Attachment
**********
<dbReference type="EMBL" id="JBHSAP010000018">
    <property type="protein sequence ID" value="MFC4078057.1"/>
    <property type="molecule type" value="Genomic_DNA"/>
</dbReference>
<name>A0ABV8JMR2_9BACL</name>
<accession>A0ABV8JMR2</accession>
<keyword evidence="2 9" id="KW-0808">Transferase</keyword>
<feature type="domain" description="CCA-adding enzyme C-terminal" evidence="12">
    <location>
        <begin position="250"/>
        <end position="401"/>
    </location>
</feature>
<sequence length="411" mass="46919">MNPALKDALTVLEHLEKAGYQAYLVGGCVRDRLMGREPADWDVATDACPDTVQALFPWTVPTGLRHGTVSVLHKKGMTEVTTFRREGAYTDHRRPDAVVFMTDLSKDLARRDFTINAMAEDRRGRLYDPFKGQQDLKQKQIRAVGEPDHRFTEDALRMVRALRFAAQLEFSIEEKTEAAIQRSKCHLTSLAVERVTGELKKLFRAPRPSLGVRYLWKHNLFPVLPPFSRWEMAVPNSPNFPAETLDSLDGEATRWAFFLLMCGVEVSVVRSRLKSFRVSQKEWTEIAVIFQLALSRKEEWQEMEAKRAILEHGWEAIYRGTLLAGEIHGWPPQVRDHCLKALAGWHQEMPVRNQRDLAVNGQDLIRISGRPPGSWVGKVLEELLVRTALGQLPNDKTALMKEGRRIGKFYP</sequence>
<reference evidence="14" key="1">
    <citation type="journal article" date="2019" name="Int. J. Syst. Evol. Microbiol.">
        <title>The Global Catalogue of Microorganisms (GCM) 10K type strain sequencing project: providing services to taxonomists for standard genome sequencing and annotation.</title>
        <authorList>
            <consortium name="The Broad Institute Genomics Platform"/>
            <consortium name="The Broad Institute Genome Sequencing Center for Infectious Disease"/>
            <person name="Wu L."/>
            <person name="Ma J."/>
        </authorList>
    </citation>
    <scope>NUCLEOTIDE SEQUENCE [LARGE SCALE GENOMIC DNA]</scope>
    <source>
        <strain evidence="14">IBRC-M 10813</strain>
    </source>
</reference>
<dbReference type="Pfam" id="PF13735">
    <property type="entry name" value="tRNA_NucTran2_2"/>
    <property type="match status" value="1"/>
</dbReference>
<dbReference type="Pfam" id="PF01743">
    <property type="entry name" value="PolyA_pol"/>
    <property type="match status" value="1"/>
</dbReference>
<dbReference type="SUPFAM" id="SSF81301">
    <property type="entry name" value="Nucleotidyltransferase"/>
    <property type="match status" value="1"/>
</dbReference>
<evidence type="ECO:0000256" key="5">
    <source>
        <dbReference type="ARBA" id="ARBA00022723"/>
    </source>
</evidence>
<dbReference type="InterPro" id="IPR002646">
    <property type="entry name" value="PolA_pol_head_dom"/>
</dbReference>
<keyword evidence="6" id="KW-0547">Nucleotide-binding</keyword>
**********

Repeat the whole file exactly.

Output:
<dbReference type="EMBL" id="JBHSAP010000018">
    <property type="protein sequence ID" value="MFC4078057.1"/>
    <property type="molecule type" value="Genomic_DNA"/>
</dbReference>
<name>A0ABV8JMR2_9BACL</name>
<accession>A0ABV8JMR2</accession>
<keyword evidence="2 9" id="KW-0808">Transferase</keyword>
<feature type="domain" description="CCA-adding enzyme C-terminal" evidence="12">
    <location>
        <begin position="250"/>
        <end position="401"/>
    </location>
</feature>
<sequence length="411" mass="46919">MNPALKDALTVLEHLEKAGYQAYLVGGCVRDRLMGREPADWDVATDACPDTVQALFPWTVPTGLRHGTVSVLHKKGMTEVTTFRREGAYTDHRRPDAVVFMTDLSKDLARRDFTINAMAEDRRGRLYDPFKGQQDLKQKQIRAVGEPDHRFTEDALRMVRALRFAAQLEFSIEEKTEAAIQRSKCHLTSLAVERVTGELKKLFRAPRPSLGVRYLWKHNLFPVLPPFSRWEMAVPNSPNFPAETLDSLDGEATRWAFFLLMCGVEVSVVRSRLKSFRVSQKEWTEIAVIFQLALSRKEEWQEMEAKRAILEHGWEAIYRGTLLAGEIHGWPPQVRDHCLKALAGWHQEMPVRNQRDLAVNGQDLIRISGRPPGSWVGKVLEELLVRTALGQLPNDKTALMKEGRRIGKFYP</sequence>
<reference evidence="14" key="1">
    <citation type="journal article" date="2019" name="Int. J. Syst. Evol. Microbiol.">
        <title>The Global Catalogue of Microorganisms (GCM) 10K type strain sequencing project: providing services to taxonomists for standard genome sequencing and annotation.</title>
        <authorList>
            <consortium name="The Broad Institute Genomics Platform"/>
            <consortium name="The Broad Institute Genome Sequencing Center for Infectious Disease"/>
            <person name="Wu L."/>
            <person name="Ma J."/>
        </authorList>
    </citation>
    <scope>NUCLEOTIDE SEQUENCE [LARGE SCALE GENOMIC DNA]</scope>
    <source>
        <strain evidence="14">IBRC-M 10813</strain>
    </source>
</reference>
<dbReference type="Pfam" id="PF13735">
    <property type="entry name" value="tRNA_NucTran2_2"/>
    <property type="match status" value="1"/>
</dbReference>
<dbReference type="Pfam" id="PF01743">
    <property type="entry name" value="PolyA_pol"/>
    <property type="match status" value="1"/>
</dbReference>
<dbReference type="SUPFAM" id="SSF81301">
    <property type="entry name" value="Nucleotidyltransferase"/>
    <property type="match status" value="1"/>
</dbReference>
<evidence type="ECO:0000256" key="5">
    <source>
        <dbReference type="ARBA" id="ARBA00022723"/>
    </source>
</evidence>
<dbReference type="InterPro" id="IPR002646">
    <property type="entry name" value="PolA_pol_head_dom"/>
</dbReference>
<keyword evidence="6" id="KW-0547">Nucleotide-binding</keyword>